Although evolutionary ecologists agree that proximate and ultimate aspects are two sides of one coin, they are seldom interested in studies on physiological and behavioural mechanisms at the base of ecological phenomena. Nevertheless, these mechanisms are objects of selection and evolved to realise adaptive significances. This paper is a plea to bring both fields closer together, and, by means of an example of Diel Vertical Migration of Daphnia, some proximate and ultimate aspects are discussed. It is argued that light changes, not fish kairomone, is the primary cause for an individual to swim downwards at dawn and upwards at dusk. However, what is called a causal factor might differ when ecosystems or individuals are studied. In addition, causality in ecology is not simple, and has the character of a `set of necessary conditions'. To illustrate the importance of proximate analyses in DVM, two basic response mechanisms are discussed: Photobehaviour system 1 and 2. The physiological character of these systems leads to a fixed type of migration or to a phenotypically induced DVM, respectively. The adaptive significance of the first might be a reduction of the hazardous effects of UV radiation and of the second a lowering of mortality due to visually hunting predators [KEYWORDS: adaptation, diel vertical migration, proximate decision-making, zooplankton]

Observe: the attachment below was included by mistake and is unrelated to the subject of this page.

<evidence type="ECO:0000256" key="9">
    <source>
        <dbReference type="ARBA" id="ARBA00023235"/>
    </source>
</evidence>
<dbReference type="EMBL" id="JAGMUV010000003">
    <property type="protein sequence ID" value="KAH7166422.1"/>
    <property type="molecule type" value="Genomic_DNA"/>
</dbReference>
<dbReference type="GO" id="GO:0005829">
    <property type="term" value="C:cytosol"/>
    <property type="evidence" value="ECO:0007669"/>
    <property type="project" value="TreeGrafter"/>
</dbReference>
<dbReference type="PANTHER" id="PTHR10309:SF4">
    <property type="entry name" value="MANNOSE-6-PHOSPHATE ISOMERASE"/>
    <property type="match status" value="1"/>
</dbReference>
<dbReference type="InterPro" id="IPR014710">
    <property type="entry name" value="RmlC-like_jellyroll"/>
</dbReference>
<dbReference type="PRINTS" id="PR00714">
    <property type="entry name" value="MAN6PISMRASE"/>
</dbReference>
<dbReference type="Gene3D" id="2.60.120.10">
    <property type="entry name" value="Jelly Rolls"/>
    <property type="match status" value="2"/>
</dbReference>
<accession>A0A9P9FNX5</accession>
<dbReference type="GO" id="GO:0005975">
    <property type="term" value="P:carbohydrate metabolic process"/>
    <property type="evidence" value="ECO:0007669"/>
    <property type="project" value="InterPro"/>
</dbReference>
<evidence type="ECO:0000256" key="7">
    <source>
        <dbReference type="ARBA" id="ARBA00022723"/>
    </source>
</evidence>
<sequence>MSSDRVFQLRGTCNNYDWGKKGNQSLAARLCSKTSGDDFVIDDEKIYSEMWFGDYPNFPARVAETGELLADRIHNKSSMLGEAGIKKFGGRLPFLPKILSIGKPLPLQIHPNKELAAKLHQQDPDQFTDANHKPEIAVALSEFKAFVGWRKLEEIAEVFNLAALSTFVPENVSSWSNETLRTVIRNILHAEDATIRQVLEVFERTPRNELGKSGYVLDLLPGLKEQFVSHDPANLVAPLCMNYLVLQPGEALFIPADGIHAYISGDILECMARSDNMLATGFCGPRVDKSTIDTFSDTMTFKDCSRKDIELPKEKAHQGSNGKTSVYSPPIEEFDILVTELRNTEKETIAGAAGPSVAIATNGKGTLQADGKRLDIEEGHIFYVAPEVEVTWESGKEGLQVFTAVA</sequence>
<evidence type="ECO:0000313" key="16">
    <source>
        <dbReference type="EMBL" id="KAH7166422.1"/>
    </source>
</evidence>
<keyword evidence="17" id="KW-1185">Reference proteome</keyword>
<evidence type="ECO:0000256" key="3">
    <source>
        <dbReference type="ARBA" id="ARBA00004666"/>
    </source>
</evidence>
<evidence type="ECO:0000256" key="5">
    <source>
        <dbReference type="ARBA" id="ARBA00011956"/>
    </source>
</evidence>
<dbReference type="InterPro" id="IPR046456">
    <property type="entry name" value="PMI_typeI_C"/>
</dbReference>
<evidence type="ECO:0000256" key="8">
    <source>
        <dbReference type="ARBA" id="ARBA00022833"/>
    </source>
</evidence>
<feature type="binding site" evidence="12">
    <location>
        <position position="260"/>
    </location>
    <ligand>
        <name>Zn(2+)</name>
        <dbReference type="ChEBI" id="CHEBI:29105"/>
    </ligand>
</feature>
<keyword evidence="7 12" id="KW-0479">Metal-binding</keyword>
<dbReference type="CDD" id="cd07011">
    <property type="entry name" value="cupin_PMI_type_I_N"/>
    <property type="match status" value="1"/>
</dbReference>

Original languageEnglish
Journal publication date2003

ID: 259830